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The penalties for crimes related to the possession of controlled substance with the intention to distribute the drugs to another person depend on a variety of factors including the type of drug possessed, whether a firearm was used in connection with the possession, and the location where the possession occurred.
For marijuana, in particular, possession with intent to distribute any amount is charged as a third-degree felony under Utah Statute 58-37-8(1)(a)(iii). A second offense is charged as a second-degree felony.
In addition, the penalties for possession with the intent to distribute marijuana may be subject to enhanced penalties. When a person commits the crime in a Drug-Free Zone, it is elevated to a second-degree felony. Possession with intent to distribute charges also become more severe if the defendant was in possession of a firearm during the commission of the offense.
The statutory maximum penalties for possession with intent to distribute marijuana and other non-schedule I or schedule II drugs in Utah include:
For drugs classified as a Schedule I or Schedule II substance, possession with intent to distribute is charged as a second-degree felony. These penalties apply to controlled substances such as opium, cocaine, heroin, LSD, and methamphetamines. For a second offense, the crime is classified as a first-degree felony.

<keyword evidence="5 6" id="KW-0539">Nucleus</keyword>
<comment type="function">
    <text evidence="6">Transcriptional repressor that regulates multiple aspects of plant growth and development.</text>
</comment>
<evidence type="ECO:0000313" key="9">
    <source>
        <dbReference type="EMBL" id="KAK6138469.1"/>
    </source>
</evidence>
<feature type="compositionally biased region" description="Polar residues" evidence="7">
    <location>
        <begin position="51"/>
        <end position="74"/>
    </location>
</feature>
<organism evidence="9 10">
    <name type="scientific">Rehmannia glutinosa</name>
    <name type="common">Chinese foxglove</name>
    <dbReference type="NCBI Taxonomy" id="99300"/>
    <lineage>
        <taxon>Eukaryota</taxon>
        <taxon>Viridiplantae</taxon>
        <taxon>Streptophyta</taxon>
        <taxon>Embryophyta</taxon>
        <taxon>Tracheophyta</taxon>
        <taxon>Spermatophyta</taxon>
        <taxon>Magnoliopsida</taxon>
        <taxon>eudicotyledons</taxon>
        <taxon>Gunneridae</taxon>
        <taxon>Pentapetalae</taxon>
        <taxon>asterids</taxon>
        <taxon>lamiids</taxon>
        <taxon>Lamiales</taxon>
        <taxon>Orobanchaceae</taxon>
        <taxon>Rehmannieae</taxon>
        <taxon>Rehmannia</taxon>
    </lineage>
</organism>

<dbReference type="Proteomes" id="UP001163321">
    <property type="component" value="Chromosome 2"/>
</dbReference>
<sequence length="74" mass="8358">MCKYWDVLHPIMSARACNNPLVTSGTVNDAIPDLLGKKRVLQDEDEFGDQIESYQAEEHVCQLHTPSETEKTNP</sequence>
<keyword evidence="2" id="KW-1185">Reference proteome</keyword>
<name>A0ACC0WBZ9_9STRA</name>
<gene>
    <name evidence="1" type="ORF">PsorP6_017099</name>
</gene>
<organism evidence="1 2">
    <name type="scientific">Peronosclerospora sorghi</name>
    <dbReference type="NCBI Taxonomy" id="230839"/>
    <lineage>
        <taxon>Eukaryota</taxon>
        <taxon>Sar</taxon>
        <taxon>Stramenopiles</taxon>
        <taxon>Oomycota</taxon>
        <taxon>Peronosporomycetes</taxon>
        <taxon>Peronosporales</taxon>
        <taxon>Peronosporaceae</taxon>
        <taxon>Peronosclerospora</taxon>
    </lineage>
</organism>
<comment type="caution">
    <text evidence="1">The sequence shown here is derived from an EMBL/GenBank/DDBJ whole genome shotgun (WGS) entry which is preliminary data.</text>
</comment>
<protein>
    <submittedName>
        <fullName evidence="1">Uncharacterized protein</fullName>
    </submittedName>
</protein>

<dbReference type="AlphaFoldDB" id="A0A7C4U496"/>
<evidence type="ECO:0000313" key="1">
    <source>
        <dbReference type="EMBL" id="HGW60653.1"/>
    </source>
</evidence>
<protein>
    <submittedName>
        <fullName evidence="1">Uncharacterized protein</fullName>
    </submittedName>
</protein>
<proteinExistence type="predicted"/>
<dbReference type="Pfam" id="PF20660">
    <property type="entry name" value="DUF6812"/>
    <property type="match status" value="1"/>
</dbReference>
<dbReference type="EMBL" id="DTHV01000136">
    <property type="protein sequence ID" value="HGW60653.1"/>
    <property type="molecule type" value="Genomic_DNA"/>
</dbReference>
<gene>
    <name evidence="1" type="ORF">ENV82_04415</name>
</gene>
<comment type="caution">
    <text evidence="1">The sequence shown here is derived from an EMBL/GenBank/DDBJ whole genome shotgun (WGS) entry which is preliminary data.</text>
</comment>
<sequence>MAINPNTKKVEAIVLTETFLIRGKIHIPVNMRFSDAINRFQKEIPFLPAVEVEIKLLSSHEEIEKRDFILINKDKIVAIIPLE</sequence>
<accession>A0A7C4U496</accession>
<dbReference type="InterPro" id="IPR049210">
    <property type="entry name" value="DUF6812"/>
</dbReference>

If the drug in question is not included in the schedules above, like hydrocodone, ketamine, codeine, and other prescriptions, the accused could be charged with a third-degree felony, carrying penalties up to five years in prison and $5,000 in fines.
Again, prior similar convictions can be elevated to a second-degree felony, with a potential sentence up to 15 years and $10,000 in fines.
Other penalties that apply if a person is convicted of possession with the intent to distribute include Utah driver’s license suspension. A drug conviction will also disqualify the accused from some types of federal student aid or housing options.
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If it is determined beyond a reasonable doubt that you committed the crime of Distribution of a Controlled Substance or Possession of a Controlled Substance with Intent to Distribute, the jury will also be asked to decide whether you used a firearm during the commission of that crime.